Megan Berry on KloutA comparison of Berry’s and Schartzman’s Klout profiles showcases the service’s flaws. Berry’s Klout score as of this writing is 70, while Schwartzman’s is 60. Berry does have a couple of thousand more Twitter followers than Schwartzman, but she said Klout ignores follower metrics as meaningless. Berry is very active online, but not nearly as active as Schwartzman. Her blog has been updated eight times this year while Schwartzman has posted 36 episodes of his popular On the Record…Online podcast and more than 30 entries on hisSpinfluencer blog. Berry contributes occasionally to Huffington Post and Mashable, but Schwartzman is also active outside his own channels, contributing to Social Media Today and For Immediate Release. Schwartzman has 44 recommendations on LinkedIn, while Berry has three.

As far as I can tell, there are two principal reasons why Berry outscores Schwartzman on Klout. One is that she knows the system. She has at least a vestigial account on every social network that Klout cares about, whereas Schwartzman limits his activities to fewer outlets. Berry also tweets regularly on behalf of her employer, giving her Twitter account a Klout halo effect that attracts retweets and @replies.

My intention isn’t to pick on Megan Berry. She’s obviously a bright young woman who’s very savvy about social media. However, there’s nothing I can find that qualifies her as significantly more influential than the veteran Schwartzman, not to mention Marc Andreessen.

In her interview with Schwartzman, Berry described Klout as “[Google] PageRank for people.” In my opinion, it’s got a long way to go. Klout has some utility as a way to compare the online presence of active social media users, but measuring influence is much more complicated than counting retweets and Foursquare tips. Klout is betting that it can use its metrics to entice (coerce?) people to join its social network, which it can then monetize through advertising. The link between membership and Klout score is a disturbing weakness. Proceed with caution.

Comment on my blog

My New Social and Search Seminar is October 11

"Search & Social Double Whammy seminarIf you’re in the New England area, or passing through on October 11, come to my new all-day immersion seminar: “Search & Social Double Whammy.” I partnered with the search optimization experts at McDougall Interactive Marketing to deliver a full-day program that teaches you how to integrate SEO, social media, public relations and your technological back-end. The topics we’ll cover include:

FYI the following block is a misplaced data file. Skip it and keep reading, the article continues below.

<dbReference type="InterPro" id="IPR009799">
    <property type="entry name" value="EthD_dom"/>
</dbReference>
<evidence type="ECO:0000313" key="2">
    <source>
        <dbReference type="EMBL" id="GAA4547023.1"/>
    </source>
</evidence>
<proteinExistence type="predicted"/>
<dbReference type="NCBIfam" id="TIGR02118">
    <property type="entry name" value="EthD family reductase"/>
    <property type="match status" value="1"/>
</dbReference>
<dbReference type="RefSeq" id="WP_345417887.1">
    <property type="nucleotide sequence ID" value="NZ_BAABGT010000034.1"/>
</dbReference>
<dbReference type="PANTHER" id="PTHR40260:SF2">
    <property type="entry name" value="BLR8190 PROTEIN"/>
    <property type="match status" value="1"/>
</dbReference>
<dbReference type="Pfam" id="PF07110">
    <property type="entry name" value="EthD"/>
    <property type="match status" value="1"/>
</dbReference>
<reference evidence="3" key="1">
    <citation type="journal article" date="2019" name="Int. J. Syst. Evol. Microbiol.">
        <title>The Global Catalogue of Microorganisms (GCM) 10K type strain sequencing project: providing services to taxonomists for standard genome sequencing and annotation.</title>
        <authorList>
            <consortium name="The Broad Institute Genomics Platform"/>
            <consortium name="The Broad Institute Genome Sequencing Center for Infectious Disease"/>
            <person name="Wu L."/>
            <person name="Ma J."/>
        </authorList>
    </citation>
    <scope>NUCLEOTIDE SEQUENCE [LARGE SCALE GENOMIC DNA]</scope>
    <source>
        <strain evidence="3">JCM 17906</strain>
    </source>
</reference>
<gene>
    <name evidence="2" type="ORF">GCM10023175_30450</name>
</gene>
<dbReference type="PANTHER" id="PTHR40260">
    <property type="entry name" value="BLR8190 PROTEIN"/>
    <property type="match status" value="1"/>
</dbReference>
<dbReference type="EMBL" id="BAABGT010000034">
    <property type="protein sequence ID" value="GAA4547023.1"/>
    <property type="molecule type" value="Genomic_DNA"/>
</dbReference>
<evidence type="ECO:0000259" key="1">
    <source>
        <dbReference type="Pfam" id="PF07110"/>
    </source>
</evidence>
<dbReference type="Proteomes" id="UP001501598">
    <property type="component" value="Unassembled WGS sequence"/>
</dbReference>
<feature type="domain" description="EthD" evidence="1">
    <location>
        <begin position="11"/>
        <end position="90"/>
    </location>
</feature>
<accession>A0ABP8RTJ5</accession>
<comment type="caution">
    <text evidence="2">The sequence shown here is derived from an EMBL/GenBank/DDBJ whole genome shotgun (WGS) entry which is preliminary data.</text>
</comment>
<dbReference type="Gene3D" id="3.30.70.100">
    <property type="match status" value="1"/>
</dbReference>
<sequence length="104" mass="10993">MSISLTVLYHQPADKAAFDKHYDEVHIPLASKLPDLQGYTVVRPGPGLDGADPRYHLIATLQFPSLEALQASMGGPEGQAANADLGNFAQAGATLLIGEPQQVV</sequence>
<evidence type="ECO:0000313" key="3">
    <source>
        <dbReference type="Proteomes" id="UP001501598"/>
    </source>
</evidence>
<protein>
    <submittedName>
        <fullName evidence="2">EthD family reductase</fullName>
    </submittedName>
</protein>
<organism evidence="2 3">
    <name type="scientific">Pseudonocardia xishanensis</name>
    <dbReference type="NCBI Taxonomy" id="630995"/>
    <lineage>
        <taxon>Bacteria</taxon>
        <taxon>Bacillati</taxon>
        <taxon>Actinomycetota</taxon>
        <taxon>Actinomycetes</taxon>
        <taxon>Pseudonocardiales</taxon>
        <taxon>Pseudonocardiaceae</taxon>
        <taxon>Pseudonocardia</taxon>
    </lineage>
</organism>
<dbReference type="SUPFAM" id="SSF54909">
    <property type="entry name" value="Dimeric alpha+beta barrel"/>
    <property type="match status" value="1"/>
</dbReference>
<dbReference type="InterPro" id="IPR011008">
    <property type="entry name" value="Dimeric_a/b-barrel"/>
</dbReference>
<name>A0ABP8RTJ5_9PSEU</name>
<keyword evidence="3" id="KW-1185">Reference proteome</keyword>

• Internet Marketing Strategy
  • Search Engine Optimization
  • Social Media Strategy for Facebook & Twitter
  • Calculating Social Media ROI
  • Live Site Reviews (submit your site for inclusion)
  • 12 Amazing Tools for Search & Social

The full-day seminar happens on October 11, 2011 from 8am to 5pm at the Woburn Courtyard by Marriott in Woburn, MA. The early-bird price of $199 is available through this Friday. After that, it goes to $299.

Learn more and register

Tip of the Week: LinkedIn Today

One of the great appeals of social networks is that they deliver news curated by your friends, colleagues and people with whom you share common interests. This information is likely to be more interesting to you than news items selected by a third party you don’t know.

There are a lot of services that organize the links your friends provide into a form that looks like a conventional newspaper (Paper.li is a particularly popular one), but I haven’t found any that measure up to LinkedIn’s new Today.

Today combines activity by your LinkedIn contacts on both LinkedIn and Twitter to choose the stories that your friends are talking about and present them in a constantly updated custom news page. These topics are more likely to be professionally relevant to you, since your LinkedIn connections are usually business contacts. Headlines are organized by the topic areas you choose and you can have a daily e-mail summary sent to your inbox.